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Dan The Wine Man – Let’s Go To Raley’s

Raleys Supermarket Wine Section

This is Season 1, Chapter 5 of Dan The Wine Man, a feature written for The Napa Valley Register and other media outlets. My angle is that I include guidance on how to find the wines I recommend. It’s 4-6 wines each time. Hope you like it and buy my picks!

Let’s Go To Raley’s

Here’s a wine buying tip for you. Take a trip through the wine aisles of Raley’s Supermarket at Soscol and Imola. Their six bottle mix & match discount program offer is the best deal in Napa when you factor in pricing, quality, variety and convenience.

I discovered the killer wine selection at Raley’s back in my wine merchant days. On my way to the milk I passed through the wine department and spotted rows of Burgundy, Loire Valley, Italian, Spanish and Rosé wines available for 15-25% less than what I sold them for down the street. I discovered a plethora of California, Oregon and international wines made by modestly-sized family wineries committed to quality. There were wines I loved – wines I also sold! It scared the heck out of me. How could I compete? (Actually, it made me “up” my retail game in ways that stretched beyond price. Nothing better than healthy competition to keep one on top of their field.)

Nowadays, when I recommend Raley’s for wine it’s still a surprise to most. Makes sense: If you buy your milk elsewhere why would you know? That, and “supermarket wine” implies mass-production mediocrity. You will find the ubiquitous wine names here, but I’m taking you deeper. I’ve picked out six wines I found on the Raley’s shelves on Monday of this week that I’m pretty sure will be in stock if you go soon. My picks come from storied wineries with impressive track records for making excellent wines across the price spectrum. I suggest you buy one bottle of each because the prices I list require a six-bottle purchase. If some don’t fit your fancy by all means replace it with more bottles of another. Try them soon for best chance to get more of your favorites.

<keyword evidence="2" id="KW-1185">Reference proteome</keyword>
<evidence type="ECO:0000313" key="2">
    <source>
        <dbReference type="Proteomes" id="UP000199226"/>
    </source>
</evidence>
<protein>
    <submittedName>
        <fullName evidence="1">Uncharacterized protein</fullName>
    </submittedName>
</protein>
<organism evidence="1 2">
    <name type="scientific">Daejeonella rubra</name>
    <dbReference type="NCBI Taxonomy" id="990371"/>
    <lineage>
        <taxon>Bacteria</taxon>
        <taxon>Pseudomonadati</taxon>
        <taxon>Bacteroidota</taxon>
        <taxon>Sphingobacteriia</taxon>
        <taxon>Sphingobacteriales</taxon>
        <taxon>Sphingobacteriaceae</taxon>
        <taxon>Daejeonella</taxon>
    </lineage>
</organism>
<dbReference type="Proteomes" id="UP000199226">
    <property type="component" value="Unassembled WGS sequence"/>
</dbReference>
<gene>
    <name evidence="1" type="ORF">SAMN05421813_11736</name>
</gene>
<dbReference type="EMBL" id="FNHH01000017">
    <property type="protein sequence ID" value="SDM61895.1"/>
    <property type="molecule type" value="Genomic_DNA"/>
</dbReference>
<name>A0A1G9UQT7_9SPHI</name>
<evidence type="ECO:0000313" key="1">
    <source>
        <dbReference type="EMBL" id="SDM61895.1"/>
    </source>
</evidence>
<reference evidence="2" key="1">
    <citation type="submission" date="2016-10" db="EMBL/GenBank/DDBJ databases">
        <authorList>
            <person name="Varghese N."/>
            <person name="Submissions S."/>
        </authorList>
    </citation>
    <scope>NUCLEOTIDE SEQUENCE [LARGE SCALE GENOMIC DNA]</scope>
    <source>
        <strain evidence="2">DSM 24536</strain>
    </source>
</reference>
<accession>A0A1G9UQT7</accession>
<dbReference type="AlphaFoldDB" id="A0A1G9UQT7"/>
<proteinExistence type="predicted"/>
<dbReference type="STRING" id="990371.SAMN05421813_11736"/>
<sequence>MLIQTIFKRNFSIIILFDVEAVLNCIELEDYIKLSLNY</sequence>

Total cost of my suggested six pack: $126. If you give these a try I’d love to hear from you. And please tell me if you’d like to read more wine store picks like this one. You can reach me here.

Before we begin: Nob Hill Foods at Soscol & Trancas is owned by Raley’s and also has a smart albeit smaller wine selection. You may find some of my picks there. If you do they will be the prices listed below on a 6 bottle mix & match purchase.

Roederer Estate Sparkling Wine, Brut Rosé, Anderson Valley, $29. Light salmon flesh color, tiny bubbles, citrus/cherry/pie crust, perky acidity. For 20 years and running this is my #1 choice for domestic sparkling wine under $40.

Vincent Dampt Petit Chablis 2018, $19.  Petit Chablis wine is made from vineyards within the French Chablis town/region but is considered a “step down” from wines labeled simply Chablis. That’s often the case, but not here. Fresh squeezed limes, crisp apples. Exhilarating in the mouth like a tangy snow cone. It sings with oysters, fresh crab and the like.